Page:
"This is a moment of reckoning for the people of Kerala - whether to go for progressive practices or support misogynistic movements," she added.

    'Surrendering to religious bigots'

    The BJP, which is trying to make political inroads into the state ruled by a communist coalition - the Left Democratic Front (LDF), says it is supporting Hindu conservatives on a "matter of faith".

    "This is an agitation against the atheist ministers in the state that is run by communists," Sreedharan Pillai, the chief of the Kerala unit of the BJP, told Al Jazeera.

    "They want to destroy Sabarimala. This is an ancient temple that has its foundations in our rituals and traditional customs. The people are resisting all these attempts to destroy the heritage of the temple.

    "It is a spontaneous people's protest. It shows the will of the people. The masses don't want their traditions to be destroyed. So they are reposing their faith in the BJP. We will ensure our rituals and customs are not overturned," he added.

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    But in a video leaked to local media earlier this month, Pillai was heard telling party supporters that the unrest was a "golden opportunity" for the BJP in Kerala.

    The opposition United Democratic Front (UDF) led by the Congress party, which happens to be the main opponent to the ruling party at the federal level, seems to have joined forces with the BJP in opposing women's entry to the shrine. And the state government is facing criticism for its inability to ensure safe passage for women into the temple.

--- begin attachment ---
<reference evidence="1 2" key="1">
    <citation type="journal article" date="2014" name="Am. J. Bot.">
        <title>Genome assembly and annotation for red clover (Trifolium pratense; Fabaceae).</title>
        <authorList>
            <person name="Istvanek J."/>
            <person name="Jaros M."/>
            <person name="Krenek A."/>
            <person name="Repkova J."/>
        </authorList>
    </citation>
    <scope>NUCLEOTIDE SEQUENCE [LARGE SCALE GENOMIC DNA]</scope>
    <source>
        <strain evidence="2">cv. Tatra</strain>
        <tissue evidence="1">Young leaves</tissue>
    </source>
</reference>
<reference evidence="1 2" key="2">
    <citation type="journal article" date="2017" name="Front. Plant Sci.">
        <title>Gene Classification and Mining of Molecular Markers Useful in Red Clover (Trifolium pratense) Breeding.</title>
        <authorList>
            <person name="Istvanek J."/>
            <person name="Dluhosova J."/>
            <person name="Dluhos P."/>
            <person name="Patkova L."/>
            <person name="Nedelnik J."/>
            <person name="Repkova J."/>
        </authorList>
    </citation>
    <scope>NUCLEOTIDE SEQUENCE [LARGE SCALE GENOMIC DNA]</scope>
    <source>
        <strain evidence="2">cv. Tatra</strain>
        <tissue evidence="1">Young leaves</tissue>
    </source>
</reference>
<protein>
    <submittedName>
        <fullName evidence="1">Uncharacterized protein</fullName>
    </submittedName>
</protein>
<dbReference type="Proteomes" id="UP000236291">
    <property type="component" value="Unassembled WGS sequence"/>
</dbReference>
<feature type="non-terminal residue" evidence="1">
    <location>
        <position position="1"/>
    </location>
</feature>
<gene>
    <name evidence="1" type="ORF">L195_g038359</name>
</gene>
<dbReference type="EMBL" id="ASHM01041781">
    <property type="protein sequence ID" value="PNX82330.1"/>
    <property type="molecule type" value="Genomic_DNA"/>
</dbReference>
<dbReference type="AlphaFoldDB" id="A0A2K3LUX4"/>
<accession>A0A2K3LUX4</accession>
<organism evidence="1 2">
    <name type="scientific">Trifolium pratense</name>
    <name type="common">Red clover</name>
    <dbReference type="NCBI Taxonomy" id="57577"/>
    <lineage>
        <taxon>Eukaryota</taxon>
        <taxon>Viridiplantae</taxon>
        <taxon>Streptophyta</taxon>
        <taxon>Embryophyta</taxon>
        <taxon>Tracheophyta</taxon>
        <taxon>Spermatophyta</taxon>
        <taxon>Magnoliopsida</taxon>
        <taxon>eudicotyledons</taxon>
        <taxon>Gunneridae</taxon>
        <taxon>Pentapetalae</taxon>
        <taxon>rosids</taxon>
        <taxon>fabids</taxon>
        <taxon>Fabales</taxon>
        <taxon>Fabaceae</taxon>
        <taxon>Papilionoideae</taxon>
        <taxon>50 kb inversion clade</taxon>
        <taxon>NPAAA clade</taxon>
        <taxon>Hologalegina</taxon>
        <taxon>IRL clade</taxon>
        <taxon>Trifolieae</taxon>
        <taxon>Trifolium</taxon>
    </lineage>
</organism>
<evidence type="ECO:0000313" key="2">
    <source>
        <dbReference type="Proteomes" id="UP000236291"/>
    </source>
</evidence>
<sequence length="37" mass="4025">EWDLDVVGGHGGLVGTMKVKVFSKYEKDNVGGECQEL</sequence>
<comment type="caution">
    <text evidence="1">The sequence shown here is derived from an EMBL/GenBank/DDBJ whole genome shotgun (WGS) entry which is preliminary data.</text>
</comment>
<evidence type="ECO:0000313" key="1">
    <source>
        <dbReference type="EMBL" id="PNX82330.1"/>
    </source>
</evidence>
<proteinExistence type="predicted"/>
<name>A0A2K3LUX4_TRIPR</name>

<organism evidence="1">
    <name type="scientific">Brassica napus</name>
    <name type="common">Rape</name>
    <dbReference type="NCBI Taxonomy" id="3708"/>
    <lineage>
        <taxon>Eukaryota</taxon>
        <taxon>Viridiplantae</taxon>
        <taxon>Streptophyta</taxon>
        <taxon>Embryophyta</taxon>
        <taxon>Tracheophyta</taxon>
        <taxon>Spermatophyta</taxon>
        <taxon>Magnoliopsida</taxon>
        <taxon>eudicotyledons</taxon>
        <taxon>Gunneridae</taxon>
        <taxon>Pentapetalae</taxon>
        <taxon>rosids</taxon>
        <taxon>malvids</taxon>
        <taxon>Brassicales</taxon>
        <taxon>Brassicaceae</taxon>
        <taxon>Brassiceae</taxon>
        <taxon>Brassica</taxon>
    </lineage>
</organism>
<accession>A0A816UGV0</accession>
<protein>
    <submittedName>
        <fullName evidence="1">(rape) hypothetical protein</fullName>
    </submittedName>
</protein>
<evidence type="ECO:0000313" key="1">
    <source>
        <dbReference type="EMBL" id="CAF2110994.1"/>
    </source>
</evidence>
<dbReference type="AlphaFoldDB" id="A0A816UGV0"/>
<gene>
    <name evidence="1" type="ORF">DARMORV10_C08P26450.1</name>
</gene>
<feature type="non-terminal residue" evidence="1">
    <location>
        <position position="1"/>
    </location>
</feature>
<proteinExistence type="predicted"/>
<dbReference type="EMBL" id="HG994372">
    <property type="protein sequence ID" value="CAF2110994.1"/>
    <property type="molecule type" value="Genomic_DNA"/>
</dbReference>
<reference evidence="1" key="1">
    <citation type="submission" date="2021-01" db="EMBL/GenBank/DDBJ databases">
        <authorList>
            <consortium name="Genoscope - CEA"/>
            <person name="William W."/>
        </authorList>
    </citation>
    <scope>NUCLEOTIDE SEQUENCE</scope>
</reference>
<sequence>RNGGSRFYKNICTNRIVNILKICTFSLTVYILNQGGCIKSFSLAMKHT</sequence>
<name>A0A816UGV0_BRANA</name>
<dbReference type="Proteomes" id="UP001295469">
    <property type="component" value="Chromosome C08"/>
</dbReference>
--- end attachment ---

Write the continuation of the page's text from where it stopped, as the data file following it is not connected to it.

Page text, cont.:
Kapil Komireddi, author of the forthcoming book "The Malevolent Republic: India Under Modi" said India "has a tawdry history of governments surrendering to religious bigots".

    "What is different this time is the absence of resistance. Every major political party is afraid of offending Hindu men. Nobody has the courage to enforce the rights of the women emancipated by the Supreme Court from obscurantist restrictions placed on them," Komireddi told Al Jazeera.

    "The communist government of Kerala has suddenly got cold feet. The BJP, in opposing the Supreme Court's order, is only upholding its sectarian creed. Congress party leaders, in doing the same, are revealing the ideological and moral bankruptcy of their party," he added.